I have the Howe bearing but have not got it installed yet. My plan is to run an external bleed line outside the bell.

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...One other possible issue is that the master cylinder isn't returning to the full rest position. The MC has a small relay orifice at the very back end that opens only when the piston is fully retracted. This orifice allows fluid to pass through the cylinder between the slave and the reservoir. This prevents slave apply due to heat(fluid expansion) and it also allows air to move through the MC to the reservoir during bleeding. If the piston isn't allowed to fully retract, due to the rod being adjusted too tight, this valve doesn't open and bleeding is much harder. with this valve closed, pressure bleeding is nearly impossible. Be sure that the push rod is loose against the piston with the pedal at the top. The way I tell this is by looking for the rod end to be loose at the pedal arm.
These Howe bearings don't retract, at least mine doesn't. I've tested it with air and wherever you stop it, it stays put. No internal spring. It's kinda hinky in that the lines are on the part that moves with the actual t/o bearing while the base housing stays immobile on the input shaft.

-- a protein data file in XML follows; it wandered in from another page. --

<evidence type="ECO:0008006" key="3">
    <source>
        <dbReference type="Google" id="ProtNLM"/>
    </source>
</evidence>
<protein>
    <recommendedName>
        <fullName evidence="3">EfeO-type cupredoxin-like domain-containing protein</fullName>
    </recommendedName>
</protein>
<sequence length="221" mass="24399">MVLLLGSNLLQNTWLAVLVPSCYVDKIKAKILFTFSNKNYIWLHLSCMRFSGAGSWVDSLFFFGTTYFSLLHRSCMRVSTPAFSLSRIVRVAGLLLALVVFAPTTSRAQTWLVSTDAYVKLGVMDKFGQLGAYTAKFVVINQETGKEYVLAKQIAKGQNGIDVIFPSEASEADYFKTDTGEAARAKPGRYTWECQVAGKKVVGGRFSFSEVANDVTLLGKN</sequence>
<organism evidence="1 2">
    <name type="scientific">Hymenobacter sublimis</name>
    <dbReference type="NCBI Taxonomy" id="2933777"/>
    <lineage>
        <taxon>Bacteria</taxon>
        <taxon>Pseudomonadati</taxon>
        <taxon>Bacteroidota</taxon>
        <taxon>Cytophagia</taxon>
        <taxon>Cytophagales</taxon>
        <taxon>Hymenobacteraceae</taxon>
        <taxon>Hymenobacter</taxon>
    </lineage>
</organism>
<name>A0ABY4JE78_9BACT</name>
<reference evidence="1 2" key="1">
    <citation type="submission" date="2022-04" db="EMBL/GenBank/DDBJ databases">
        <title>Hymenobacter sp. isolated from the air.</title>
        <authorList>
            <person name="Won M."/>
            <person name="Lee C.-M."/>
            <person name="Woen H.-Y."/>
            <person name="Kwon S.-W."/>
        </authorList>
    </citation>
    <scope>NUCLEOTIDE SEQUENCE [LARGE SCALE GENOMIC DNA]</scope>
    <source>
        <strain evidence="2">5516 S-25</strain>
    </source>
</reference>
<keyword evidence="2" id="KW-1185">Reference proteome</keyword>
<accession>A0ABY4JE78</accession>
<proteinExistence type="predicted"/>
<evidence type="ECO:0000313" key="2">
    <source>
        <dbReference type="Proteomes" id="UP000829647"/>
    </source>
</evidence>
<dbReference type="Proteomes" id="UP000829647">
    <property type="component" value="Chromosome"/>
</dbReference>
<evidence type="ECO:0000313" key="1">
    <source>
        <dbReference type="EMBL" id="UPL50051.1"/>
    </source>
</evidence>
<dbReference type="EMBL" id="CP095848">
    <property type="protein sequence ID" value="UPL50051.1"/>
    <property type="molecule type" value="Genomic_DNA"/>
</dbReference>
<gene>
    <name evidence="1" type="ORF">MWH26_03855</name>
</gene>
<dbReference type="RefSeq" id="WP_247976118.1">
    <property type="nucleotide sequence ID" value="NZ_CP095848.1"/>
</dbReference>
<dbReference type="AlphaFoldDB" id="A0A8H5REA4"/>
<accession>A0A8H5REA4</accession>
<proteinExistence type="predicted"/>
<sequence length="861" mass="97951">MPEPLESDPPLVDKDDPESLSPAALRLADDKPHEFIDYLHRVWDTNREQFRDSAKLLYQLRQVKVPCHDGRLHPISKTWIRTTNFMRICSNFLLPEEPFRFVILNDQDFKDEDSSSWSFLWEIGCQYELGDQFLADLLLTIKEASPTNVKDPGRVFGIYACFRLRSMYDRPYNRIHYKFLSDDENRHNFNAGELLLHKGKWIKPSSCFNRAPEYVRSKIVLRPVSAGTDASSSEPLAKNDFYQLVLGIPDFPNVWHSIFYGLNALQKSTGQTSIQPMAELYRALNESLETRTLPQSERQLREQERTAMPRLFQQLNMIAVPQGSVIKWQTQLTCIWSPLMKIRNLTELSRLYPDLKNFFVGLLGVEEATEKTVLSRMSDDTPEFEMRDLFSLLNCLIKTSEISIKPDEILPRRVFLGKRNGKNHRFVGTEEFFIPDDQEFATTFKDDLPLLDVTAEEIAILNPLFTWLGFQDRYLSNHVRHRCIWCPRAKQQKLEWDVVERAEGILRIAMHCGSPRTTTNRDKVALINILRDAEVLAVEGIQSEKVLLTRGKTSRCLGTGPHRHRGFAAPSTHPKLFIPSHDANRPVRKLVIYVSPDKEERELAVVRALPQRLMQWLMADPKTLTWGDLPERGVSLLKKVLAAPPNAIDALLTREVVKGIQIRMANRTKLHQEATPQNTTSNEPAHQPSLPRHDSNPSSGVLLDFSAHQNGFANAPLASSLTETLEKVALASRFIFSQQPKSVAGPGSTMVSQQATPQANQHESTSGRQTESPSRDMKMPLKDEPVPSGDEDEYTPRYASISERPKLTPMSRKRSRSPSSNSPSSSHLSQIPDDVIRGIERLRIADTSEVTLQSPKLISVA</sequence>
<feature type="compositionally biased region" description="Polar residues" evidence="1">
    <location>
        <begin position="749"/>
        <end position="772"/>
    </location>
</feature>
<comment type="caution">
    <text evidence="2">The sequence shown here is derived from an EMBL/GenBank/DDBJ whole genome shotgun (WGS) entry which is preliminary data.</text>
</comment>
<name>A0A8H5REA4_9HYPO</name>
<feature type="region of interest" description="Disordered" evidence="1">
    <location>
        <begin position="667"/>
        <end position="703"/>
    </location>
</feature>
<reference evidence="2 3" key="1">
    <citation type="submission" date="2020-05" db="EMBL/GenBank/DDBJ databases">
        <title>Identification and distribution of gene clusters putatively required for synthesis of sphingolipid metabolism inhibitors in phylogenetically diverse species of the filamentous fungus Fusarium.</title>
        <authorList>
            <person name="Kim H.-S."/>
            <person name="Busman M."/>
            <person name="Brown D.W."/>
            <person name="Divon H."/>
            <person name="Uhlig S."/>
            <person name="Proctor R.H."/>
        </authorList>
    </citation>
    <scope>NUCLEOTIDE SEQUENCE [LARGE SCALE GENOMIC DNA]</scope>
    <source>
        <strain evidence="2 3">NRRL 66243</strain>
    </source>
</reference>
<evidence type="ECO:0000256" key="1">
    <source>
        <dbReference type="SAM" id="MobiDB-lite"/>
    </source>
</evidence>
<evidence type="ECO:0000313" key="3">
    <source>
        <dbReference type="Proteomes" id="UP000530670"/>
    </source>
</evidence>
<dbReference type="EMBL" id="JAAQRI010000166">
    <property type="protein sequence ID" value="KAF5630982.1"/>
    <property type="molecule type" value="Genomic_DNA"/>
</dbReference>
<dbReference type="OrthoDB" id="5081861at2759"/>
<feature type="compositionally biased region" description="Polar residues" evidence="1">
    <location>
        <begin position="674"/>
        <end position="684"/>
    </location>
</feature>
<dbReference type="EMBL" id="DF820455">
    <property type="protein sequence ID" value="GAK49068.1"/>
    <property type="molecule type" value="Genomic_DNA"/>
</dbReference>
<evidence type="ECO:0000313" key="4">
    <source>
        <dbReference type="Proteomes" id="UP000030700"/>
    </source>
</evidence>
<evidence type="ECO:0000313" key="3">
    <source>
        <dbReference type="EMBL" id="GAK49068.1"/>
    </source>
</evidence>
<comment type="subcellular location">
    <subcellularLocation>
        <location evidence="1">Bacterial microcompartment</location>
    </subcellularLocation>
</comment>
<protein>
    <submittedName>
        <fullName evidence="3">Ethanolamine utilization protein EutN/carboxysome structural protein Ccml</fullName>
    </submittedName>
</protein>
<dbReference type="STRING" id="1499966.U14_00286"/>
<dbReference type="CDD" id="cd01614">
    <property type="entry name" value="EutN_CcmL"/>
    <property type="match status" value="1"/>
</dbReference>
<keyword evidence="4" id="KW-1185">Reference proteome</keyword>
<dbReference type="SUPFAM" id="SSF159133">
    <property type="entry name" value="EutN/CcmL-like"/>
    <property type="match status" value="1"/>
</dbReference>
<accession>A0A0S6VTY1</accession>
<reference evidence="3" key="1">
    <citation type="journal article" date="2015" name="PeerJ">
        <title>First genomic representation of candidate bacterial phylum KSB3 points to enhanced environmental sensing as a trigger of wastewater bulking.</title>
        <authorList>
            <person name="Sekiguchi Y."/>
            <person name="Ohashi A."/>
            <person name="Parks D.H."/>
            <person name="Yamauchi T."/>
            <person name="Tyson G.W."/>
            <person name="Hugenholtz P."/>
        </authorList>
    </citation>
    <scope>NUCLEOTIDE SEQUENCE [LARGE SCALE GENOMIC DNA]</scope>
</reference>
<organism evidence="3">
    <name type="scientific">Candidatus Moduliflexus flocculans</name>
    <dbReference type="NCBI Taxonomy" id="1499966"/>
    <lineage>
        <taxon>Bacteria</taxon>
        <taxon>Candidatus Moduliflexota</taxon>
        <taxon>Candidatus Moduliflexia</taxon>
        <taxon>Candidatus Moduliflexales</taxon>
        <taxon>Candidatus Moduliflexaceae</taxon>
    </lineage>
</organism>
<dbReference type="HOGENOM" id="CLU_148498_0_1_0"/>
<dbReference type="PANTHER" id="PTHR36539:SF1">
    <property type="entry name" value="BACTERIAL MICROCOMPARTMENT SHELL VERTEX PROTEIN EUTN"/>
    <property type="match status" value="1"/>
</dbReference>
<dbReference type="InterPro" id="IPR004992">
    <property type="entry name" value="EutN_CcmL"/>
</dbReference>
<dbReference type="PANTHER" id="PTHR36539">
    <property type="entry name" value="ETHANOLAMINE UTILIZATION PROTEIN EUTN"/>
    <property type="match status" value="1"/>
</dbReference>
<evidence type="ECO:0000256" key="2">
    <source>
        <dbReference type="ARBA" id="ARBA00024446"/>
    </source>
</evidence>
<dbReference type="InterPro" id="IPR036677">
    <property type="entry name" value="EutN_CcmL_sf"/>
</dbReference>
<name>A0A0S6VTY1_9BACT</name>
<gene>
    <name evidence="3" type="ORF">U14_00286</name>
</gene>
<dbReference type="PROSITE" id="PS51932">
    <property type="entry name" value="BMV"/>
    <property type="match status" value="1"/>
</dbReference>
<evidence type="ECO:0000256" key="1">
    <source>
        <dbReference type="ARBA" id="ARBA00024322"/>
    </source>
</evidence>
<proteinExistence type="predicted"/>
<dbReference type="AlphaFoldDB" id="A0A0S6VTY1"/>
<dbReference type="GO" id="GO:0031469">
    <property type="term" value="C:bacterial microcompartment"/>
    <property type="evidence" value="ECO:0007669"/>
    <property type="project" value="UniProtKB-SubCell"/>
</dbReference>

Russ
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Old 12-04-2013, 07:17 PM
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I got it yall. I cracked the line comin from the master while the pedal was down and got the last of the air out duhhh.then it was good to go.by the way they should highly recommend the external bleeder line I had no idea.well lessons learned I guess haven't test drove it yet ill let yall know
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Old 12-04-2013, 08:32 PM
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A vacuum pump with a brake fluid adapter might have made it a lot easier too.
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Old 12-05-2013, 05:41 PM
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yeh thats what I used